School History Day events are happening fast and furious in these early days of February, and students are making changes and updates to their projects. This series of blogs will offer hints for each category to help students make the best possible showing at school and possibly regional events.
- Be conservative with font and color choices. Use readable fonts, and no more than two fonts on the board. Make sure the colors match the subject matter. Bright pinks and greens are not appropriate for a project on the Holocaust.
- Use a variety of images, in a variety of sizes. If all your images are tiny photographs of someone's face, it doesn't tell us anything. Use photographs in large enough sizes that we can tell what's going on, but also use primary documents on your board. Newspaper headlines, advertisements, propaganda and letters are fantastic for exhibits.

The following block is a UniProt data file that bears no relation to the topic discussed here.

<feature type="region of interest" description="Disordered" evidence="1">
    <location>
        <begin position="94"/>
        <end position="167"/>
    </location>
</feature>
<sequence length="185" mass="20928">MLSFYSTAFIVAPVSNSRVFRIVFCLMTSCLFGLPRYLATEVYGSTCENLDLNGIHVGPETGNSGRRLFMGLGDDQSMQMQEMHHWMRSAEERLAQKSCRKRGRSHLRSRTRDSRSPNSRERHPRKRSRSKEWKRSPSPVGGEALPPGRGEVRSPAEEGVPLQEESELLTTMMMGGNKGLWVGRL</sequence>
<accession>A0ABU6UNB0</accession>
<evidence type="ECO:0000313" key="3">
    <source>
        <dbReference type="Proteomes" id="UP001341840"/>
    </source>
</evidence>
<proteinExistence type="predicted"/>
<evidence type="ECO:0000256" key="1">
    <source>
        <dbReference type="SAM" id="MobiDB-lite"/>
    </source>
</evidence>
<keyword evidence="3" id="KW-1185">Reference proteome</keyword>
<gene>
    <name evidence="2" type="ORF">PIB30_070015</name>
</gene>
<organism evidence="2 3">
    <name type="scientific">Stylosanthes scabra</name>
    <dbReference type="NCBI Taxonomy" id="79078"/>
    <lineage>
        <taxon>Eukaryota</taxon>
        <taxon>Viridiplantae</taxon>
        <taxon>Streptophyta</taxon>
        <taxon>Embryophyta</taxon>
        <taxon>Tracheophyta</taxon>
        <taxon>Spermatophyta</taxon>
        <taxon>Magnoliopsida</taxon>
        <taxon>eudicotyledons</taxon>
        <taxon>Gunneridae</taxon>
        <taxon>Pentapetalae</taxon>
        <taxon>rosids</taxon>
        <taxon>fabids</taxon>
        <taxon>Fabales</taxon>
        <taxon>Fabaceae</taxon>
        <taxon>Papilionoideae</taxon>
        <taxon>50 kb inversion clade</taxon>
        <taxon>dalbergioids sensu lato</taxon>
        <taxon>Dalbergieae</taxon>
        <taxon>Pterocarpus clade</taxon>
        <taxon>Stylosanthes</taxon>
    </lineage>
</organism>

- Divide your project into sections. It is much easier to read and understand a project if it is cleanly divided into sections with clear headlines on top.
- Make sure your thesis statement is front and center. The thesis should be one of the first things we read, so it should be in the middle of the project, toward the top, in large, readable font.
- Steer clear of gimmicks! Your research and analysis is what is important, not necessarily the props sitting in front of your exhibit, the PowerPoint slide show running on your laptop in front of your exhibit, the Christmas lights strung across the top, or the scale model of the Battle of Gettysburg you built. When in doubt: words and images pasted on your board.
- Be neat and organized. Don't discount the importance of being neat. Cut straight, glue straight, organize your information. This will make it much easier for us to read and understand, and it will show that you took some time to be clear.